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EU Settlement Scheme (EUSS)

The EU Settlement Scheme (EUSS) enables EU and EEA nationals living in the UK before the end of 2020 to gain settlement.

Contact our immigration lawyers for a free telephone consultation on 020 3744 2797 or complete our enquiry form to discuss your settled status or pre-settled status.

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What is the EU Settlement Scheme?

The EU Settlement Scheme (EUSS) enables EU and EEA nationals living in the UK before the end of 2020 to gain the right of residence. The scheme was put in place as a result of the departure of the UK from the EU and the ending of free movement. Applicants received either pre-settled status if they had been living in the UK for less than five years or full settled status if they had been living in the UK for five years or more. Settled status is equivalent to permanent residence, while pre-settled status enables applicants to remain in the UK for a further five years to meet the residence period to gain full settled status.

Is The EUSS Now Closed for Applications?

No! While there was a deadline for new applications of 30th June 2021, you will still be able to apply if you have pre-settled status and are now eligible for full settled status, or if you have a valid reason (also referred to as “reasonable grounds”) for making a late application. See below for more details on the reasonable reasons for making a late application to the EUSS.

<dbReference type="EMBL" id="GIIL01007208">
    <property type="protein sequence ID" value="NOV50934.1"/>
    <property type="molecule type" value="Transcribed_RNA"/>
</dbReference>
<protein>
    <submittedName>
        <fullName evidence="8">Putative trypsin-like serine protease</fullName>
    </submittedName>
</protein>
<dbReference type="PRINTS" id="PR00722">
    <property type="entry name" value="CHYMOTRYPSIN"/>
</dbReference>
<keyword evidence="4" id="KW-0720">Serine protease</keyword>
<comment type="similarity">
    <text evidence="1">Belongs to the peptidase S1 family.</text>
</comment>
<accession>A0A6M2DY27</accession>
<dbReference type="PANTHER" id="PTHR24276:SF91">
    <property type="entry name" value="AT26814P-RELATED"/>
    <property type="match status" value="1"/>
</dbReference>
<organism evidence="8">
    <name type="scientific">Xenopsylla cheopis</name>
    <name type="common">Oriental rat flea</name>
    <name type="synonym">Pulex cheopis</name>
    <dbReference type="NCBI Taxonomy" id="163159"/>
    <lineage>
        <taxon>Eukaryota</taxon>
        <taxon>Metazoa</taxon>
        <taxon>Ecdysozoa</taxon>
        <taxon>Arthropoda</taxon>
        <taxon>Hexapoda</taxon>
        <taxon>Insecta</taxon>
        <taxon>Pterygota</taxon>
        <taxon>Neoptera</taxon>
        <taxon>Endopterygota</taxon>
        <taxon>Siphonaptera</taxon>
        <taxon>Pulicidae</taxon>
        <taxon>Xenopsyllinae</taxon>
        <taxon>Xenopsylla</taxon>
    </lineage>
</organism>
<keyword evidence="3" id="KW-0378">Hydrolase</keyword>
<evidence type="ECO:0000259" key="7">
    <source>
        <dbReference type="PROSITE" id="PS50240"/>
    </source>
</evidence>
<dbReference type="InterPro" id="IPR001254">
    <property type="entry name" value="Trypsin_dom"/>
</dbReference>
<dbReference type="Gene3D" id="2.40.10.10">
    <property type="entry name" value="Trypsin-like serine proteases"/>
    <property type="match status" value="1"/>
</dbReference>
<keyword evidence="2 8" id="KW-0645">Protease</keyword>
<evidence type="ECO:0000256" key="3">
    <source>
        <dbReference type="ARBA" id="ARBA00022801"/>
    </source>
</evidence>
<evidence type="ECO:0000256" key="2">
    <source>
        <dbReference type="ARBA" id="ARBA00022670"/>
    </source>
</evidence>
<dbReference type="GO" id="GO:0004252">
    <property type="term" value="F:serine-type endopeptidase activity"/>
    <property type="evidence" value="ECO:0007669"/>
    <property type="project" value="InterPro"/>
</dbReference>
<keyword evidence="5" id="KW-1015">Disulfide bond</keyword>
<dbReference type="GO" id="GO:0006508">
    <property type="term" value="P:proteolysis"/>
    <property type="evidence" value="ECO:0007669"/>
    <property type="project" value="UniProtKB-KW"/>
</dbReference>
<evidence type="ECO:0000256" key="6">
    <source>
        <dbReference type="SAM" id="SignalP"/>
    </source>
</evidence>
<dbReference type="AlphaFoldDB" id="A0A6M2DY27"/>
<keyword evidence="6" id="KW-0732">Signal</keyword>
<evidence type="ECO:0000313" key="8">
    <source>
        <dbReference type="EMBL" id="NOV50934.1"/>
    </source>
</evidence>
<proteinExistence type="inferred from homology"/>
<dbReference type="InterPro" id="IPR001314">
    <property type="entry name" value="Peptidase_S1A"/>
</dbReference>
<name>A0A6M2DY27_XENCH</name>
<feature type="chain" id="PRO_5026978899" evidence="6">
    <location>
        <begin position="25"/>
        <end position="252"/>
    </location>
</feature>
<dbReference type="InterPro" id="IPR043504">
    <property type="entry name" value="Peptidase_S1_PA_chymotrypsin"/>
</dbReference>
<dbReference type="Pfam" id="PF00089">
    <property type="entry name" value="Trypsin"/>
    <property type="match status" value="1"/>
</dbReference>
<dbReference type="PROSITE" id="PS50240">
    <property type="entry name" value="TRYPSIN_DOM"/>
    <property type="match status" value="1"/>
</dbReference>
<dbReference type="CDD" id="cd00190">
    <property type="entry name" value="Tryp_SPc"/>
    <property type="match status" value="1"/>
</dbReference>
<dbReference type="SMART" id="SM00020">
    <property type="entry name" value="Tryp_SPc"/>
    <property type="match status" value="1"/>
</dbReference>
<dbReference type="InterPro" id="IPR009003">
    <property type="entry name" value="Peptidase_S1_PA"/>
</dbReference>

If you were living in the UK before 31st December 2021 and have yet to apply to the EUSS, speak to one of our specialist immigration solicitors on 020 3744 2797 or by email at info@reissedwards.co.uk, who will be able to explain how you can still make a successful EUSS application.

EU Settlement Scheme requirements

To make a successful application to the EUSS, you must be:

  • From the EU, Switzerland, Norway, Iceland or Liechtenstein and have started living in the UK by 31st December 2020, or;
  • A family member of someone from the EU, Switzerland, Norway, Iceland or Liechtenstein who started living in the UK by 31st December 2020

You may also be eligible under the EUSS if any of the following circumstances apply (please note this list is not exhaustive):

  • You had a family member in the past from the EU, Switzerland, Norway, Iceland or Liechtenstein.
  • You are a family member of a British national who you resided within the EU, Switzerland, Norway, Iceland or Liechtenstein.
  • You are the family member of a British national who also is a citizen of an EU country, Switzerland, Norway, Iceland or Liechtenstein.
  • You are the family member of a “frontier worker”.

See below for more details on applying as a family member under the EUSS.

EU Settlement Scheme required documents

Making a successful application to the EUSS is relatively straightforward. As such, you will not need to provide a large amount of evidence and documentation to support your case. You will need to provide proof of:

  • Your identity – this must be your passport or a biometric residence card or permit (this must not have expired)